“If you have a few samples in the analysis which, in routine, need a fast answer, you cannot wait to fill up your sequencer with other samples that happen to come in the next weeks - you just have to do it as fast as possible,” she explained. “This is why we turned to MGI’s technology, offering medium size sequencers, but also because of the DNBSEQ technology feature's reduced duplication rates. This avoids counting the same mutation several times through rolling cycle technology."

“A great advantage is the format of the sequencer,” continued Yaspo. “You could have a very small sequencer, but for our strategy we sequenced about 40 to 50 Gb per tumour. You get better data, the format is more flexible, and the low cost allows you to really introduce that strategy in the routine at [an] affordable price. So, we are within a range that is compatible with the health insurance reimbursement system and to [a] turn-around time [that] also fits the patient journey. We could do the procedure within one week from tumour samples to giving the report nowadays, and that's really very fitting."

T7MGI’s DNBSEQ-G400 is the main instrument used by Alacris, but this year the DNBSEQ-T7 was implemented, also. DNBSEQ-G400 is built with a new Flow Cell system that supports a variety of different sequencing modes. DNBSEQ-T7, meanwhile, can output seven terabytes of high-quality data within 24 hours and is applicable to whole genome sequencing, deep exome sequencing, epigenome sequencing, transcriptome sequencing, tumour panel, and other data-intensive projects.

Whole genome sequencing and identifying chromosome breakpoints

But what's special about the cases where the clinicians want to do whole genome sequencing?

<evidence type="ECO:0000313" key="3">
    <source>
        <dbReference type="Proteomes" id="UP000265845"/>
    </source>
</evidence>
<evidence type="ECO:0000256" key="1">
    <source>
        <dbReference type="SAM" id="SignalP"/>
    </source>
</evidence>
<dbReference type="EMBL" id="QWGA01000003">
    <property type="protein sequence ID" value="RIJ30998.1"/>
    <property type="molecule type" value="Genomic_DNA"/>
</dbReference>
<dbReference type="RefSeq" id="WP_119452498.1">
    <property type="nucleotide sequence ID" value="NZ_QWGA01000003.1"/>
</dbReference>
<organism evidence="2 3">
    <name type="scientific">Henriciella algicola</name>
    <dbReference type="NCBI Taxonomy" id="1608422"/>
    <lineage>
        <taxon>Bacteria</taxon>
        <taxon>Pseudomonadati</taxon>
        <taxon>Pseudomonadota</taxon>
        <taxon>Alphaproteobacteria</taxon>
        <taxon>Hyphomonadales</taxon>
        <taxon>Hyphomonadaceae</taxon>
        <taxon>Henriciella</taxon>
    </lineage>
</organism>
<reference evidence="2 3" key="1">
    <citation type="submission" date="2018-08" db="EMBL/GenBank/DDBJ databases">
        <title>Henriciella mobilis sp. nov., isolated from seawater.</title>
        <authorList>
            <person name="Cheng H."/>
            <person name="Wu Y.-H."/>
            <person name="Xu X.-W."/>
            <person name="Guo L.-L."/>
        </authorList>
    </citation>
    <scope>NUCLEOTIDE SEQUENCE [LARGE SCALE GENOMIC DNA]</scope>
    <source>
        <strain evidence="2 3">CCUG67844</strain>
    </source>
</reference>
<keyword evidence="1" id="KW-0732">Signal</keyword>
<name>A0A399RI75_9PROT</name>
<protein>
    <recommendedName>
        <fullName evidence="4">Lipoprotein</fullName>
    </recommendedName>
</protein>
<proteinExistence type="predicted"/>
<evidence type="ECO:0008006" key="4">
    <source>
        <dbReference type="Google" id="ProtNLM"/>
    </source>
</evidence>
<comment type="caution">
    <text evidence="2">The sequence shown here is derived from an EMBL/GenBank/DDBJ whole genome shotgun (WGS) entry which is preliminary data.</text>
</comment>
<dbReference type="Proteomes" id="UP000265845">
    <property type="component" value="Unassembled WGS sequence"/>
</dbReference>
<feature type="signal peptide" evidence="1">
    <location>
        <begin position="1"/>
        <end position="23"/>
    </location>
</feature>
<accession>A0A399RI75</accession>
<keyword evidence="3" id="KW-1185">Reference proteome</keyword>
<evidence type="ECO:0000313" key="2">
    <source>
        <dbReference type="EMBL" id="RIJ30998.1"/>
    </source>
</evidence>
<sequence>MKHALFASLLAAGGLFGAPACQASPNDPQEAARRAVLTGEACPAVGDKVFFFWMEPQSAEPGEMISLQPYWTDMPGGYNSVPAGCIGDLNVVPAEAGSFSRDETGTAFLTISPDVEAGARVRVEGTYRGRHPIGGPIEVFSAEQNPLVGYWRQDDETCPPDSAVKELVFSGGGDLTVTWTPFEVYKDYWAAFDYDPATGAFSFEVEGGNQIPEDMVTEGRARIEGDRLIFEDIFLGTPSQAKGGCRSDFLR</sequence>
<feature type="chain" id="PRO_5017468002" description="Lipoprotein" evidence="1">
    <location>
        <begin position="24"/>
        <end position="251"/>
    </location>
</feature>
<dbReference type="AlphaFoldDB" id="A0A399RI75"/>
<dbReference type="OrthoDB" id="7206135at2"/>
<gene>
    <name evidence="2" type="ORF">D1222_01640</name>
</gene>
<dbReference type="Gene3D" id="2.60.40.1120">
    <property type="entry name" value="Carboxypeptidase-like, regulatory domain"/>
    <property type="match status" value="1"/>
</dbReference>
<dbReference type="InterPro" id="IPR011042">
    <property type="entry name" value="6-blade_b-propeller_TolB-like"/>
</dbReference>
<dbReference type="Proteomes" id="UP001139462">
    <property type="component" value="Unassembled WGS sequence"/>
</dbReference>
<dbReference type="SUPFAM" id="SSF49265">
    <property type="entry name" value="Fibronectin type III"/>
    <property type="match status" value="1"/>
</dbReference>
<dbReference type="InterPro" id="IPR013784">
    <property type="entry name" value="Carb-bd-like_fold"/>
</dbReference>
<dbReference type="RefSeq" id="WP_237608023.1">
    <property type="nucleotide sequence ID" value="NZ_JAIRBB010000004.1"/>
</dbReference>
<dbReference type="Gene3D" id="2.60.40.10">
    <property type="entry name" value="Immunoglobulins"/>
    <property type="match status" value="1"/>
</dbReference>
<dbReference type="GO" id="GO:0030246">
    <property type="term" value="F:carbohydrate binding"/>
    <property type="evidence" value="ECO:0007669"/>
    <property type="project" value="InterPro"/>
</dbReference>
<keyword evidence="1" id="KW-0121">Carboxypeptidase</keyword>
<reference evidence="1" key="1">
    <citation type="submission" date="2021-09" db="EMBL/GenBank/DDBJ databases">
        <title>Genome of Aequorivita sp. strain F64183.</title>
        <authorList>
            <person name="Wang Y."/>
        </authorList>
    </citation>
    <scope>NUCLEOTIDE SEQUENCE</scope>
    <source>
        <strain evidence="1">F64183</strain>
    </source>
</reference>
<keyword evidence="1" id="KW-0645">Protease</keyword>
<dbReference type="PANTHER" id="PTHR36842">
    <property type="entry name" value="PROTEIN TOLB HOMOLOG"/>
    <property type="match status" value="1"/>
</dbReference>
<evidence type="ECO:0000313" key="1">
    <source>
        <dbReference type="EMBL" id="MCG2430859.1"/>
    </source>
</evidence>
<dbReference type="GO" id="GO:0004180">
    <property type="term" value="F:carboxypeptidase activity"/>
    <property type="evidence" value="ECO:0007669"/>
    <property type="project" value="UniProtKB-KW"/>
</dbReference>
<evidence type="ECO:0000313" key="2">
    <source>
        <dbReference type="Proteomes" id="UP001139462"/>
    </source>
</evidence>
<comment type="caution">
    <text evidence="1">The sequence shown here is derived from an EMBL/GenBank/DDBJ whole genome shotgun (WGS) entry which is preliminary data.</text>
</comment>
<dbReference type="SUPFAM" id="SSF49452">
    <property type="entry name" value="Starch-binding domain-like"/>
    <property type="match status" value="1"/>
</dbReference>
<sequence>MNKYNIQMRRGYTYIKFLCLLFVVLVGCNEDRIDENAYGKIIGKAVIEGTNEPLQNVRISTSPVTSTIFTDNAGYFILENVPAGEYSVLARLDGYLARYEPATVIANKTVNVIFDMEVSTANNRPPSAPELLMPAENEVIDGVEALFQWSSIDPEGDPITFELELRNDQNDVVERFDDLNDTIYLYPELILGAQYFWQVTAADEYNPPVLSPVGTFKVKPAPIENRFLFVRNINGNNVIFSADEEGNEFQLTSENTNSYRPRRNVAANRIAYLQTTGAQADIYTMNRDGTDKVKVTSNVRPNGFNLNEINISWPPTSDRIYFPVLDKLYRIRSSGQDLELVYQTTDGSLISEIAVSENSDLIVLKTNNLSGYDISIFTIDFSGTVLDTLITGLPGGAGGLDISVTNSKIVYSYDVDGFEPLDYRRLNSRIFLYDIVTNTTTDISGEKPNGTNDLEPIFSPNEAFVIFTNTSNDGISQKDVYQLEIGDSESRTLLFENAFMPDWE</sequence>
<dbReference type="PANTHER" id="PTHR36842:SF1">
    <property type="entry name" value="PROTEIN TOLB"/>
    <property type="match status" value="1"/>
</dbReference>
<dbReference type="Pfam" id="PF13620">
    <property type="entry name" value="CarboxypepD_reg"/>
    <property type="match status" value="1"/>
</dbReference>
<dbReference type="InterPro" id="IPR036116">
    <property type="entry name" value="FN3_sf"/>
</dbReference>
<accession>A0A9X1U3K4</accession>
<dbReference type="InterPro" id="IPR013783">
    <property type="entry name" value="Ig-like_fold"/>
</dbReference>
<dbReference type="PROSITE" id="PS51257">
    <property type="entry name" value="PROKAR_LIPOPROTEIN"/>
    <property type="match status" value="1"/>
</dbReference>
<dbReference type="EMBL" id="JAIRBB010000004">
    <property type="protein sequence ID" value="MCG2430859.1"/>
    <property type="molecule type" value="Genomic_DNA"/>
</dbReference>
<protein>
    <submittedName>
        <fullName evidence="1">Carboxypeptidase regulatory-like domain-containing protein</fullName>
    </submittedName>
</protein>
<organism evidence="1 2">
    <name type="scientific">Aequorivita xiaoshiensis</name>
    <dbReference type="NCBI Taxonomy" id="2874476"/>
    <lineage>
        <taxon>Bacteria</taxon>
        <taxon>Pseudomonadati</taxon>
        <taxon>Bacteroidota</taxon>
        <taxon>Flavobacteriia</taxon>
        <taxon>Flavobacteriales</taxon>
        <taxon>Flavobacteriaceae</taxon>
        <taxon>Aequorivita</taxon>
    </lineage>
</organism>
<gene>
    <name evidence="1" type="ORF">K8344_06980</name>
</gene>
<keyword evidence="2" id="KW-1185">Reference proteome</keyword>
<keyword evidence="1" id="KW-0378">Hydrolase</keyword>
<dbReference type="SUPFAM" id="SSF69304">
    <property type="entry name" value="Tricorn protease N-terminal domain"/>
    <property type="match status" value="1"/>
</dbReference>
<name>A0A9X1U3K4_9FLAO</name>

“That’s an important question,” admitted Yaspo. “The whole genome sequencing provides a base resolution of the genome rearrangements, which you cannot reach with the exome, because the exome would interrogate only the exons, representing only a small part - about 5% of the whole genome. Typically, haematological cancers display gene fusions, gene rearrangements, which bring two different parts of the genome originally far from each other into proximity, creating a fusion product.”

“The fusion products are detected in the RNA sequence most of the time, however, this does not give us the precise genomic breakpoint,” she said. “Because when you break a chromosome, most often the breakpoint occurs within a non-coding region. Knowing the exact breakpoint […] is essential for designing tests to detect the MRD (minimal residual disease) to follow-up and monitor potential relapse of the disease. And to detect these very low-frequency events you need to know the breakpoint.”

About MGI


MGI Tech Co. Ltd. (or its subsidiaries, together referred to as MGI), headquartered in Shenzhen, is committed to building core tools and technology to lead life sciences through intelligent innovation. Based on its proprietary technology, MGI focuses on research & development, production and sales of sequencing instruments, reagents, and related products to support life sciences research, agriculture, precision medicine, and healthcare. MGI is a leading producer of clinical high-throughput gene sequencers**, and its multi-omics platforms include genetic sequencing**, medical imaging, and laboratory automation. MGI's mission is to develop and promote advanced life science tools for future healthcare. For more information, please visit the MGI website or connect with us on XLinkedIn or YouTube.

19 February, 2024